What time is it in Lebanon? DST controversy left country with two time zones

The Lebanese government’s last-minute decision to delay DST by a month until the end of the Muslim holy month of Ramadan led to widespread confusion on Sunday.

As some institutions implemented the change and others refused, many Lebanese have found themselves in the position of juggling work and school schedules across different time zones – in a country that is only 88 kilometers at its widest point.

In some cases, the debate became sectarian, and many Christian politicians and institutions, including the largest church in the small country, the Maronite Church, rejected the postponement.

The small Mediterranean country usually sets its clocks forward an hour on the last Sunday in March, which is the same as most European countries.

However, on Thursday, the Lebanese government announced a decision by Acting Prime Minister Najib Mikati to delay the start of daylight saving time until April 21.

The reason for the decision was not given, but a video of a meeting between Mikati and Speaker of Parliament Nabih Berry leaked to local media showed Berry asking Mikati to delay daylight saving time so that Muslims could break their fast in Ramadan an hour earlier.

Mikati replies that he made a similar suggestion, but continues that the change would be difficult to implement as it would cause problems with airline flight schedules, to which Berry chimes in, “Which flights?”

After the DST postponement was announced, Lebanon’s state-owned airline Middle East Airlines said that the departure time of all flights scheduled to depart Beirut Airport between Sunday and April 21 will be extended by an hour.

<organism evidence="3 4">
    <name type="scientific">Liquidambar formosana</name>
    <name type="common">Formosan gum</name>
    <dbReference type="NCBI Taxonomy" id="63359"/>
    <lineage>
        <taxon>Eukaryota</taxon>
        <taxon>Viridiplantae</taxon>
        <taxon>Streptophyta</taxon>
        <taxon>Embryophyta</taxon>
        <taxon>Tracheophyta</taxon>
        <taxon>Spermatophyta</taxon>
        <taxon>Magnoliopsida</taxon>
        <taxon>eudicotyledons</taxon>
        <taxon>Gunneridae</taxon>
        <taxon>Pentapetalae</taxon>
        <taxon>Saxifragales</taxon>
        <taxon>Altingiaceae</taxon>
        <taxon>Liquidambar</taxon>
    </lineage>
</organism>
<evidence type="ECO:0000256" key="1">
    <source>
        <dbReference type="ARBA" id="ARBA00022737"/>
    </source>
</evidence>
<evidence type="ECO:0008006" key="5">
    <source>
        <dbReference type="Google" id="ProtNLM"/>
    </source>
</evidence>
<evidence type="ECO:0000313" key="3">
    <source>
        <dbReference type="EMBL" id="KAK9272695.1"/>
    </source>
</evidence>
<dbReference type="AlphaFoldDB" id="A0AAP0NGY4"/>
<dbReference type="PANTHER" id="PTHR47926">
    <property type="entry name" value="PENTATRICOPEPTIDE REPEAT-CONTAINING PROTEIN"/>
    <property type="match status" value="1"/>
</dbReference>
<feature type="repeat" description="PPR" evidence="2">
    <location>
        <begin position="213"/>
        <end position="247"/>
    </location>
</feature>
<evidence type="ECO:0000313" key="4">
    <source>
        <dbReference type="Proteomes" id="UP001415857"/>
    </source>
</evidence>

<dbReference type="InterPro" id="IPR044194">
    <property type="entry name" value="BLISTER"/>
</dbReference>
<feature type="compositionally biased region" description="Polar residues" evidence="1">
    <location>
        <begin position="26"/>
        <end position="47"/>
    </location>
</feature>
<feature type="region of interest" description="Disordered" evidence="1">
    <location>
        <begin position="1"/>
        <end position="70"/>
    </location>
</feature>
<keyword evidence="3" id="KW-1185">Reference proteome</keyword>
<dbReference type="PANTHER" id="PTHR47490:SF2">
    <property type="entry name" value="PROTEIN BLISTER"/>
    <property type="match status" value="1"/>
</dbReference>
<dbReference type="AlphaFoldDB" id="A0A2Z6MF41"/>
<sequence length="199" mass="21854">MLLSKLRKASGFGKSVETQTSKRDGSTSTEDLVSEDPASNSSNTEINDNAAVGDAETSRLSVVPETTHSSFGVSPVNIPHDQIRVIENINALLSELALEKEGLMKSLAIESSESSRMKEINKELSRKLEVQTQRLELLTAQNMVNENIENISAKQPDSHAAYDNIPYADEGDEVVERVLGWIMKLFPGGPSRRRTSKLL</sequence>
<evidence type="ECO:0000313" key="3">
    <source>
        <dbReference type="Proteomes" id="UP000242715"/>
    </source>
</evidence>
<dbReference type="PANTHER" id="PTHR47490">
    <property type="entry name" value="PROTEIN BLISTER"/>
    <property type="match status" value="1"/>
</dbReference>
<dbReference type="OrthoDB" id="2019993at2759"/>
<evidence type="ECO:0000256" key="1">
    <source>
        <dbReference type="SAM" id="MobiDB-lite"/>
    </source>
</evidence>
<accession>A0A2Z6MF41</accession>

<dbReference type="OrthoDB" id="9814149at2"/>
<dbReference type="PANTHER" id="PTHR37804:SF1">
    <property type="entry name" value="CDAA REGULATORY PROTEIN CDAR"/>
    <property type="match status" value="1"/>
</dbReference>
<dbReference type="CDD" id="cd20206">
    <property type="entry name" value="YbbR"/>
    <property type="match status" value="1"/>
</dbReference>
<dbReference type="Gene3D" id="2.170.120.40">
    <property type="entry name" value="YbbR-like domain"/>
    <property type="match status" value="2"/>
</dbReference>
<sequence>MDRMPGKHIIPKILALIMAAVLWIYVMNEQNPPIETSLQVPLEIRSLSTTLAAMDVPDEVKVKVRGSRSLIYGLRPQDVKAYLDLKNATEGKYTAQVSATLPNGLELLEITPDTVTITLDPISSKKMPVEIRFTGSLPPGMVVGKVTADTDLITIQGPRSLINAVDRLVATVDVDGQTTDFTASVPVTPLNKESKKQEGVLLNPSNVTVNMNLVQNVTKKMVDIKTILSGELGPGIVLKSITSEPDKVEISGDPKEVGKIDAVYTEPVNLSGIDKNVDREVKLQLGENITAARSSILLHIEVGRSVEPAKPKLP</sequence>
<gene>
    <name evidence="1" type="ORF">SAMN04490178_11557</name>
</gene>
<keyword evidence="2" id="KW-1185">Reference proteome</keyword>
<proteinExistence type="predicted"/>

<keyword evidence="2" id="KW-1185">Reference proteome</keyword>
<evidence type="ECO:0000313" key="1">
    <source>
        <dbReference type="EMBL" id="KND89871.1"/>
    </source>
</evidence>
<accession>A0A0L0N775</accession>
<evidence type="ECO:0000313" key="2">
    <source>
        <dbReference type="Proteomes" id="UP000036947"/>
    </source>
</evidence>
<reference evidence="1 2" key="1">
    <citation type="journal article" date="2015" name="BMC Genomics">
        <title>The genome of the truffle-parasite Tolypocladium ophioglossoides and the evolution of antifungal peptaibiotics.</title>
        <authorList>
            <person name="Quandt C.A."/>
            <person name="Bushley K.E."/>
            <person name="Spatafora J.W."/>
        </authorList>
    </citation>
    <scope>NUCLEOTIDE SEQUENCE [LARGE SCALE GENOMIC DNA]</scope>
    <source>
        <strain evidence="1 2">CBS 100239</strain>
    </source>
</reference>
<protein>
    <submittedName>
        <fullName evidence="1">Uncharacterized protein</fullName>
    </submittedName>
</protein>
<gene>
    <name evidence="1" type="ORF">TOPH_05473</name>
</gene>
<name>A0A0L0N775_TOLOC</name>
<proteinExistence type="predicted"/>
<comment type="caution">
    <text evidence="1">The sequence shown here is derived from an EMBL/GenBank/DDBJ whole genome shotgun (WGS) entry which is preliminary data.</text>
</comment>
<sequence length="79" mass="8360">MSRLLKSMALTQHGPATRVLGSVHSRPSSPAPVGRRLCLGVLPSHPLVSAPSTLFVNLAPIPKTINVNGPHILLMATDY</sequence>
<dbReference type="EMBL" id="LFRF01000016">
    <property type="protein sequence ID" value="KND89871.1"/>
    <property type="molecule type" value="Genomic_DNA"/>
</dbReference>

While public institutions are theoretically bound by the government’s decision, many private institutions, including TV channels, schools and businesses, have announced that they will ignore the decision and switch to Daylight Savings Time on Sunday as previously planned.

The split led to jokes about “Muslim time” and “Christian time”, while different Internet search engines turned up different results early on Sunday mornings when they were interested in the current time in Lebanon.

Many saw the issue as a distraction from the country’s larger economic and political problems.

Lebanon is experiencing the worst financial crisis in its modern history. Three-quarters of the population lives in poverty, and IMF officials recently warned that the country could face hyperinflation if action is not taken.

Lebanon has been without a president since President Michel Aoun’s term ended at the end of October, as parliament has since failed to elect a replacement.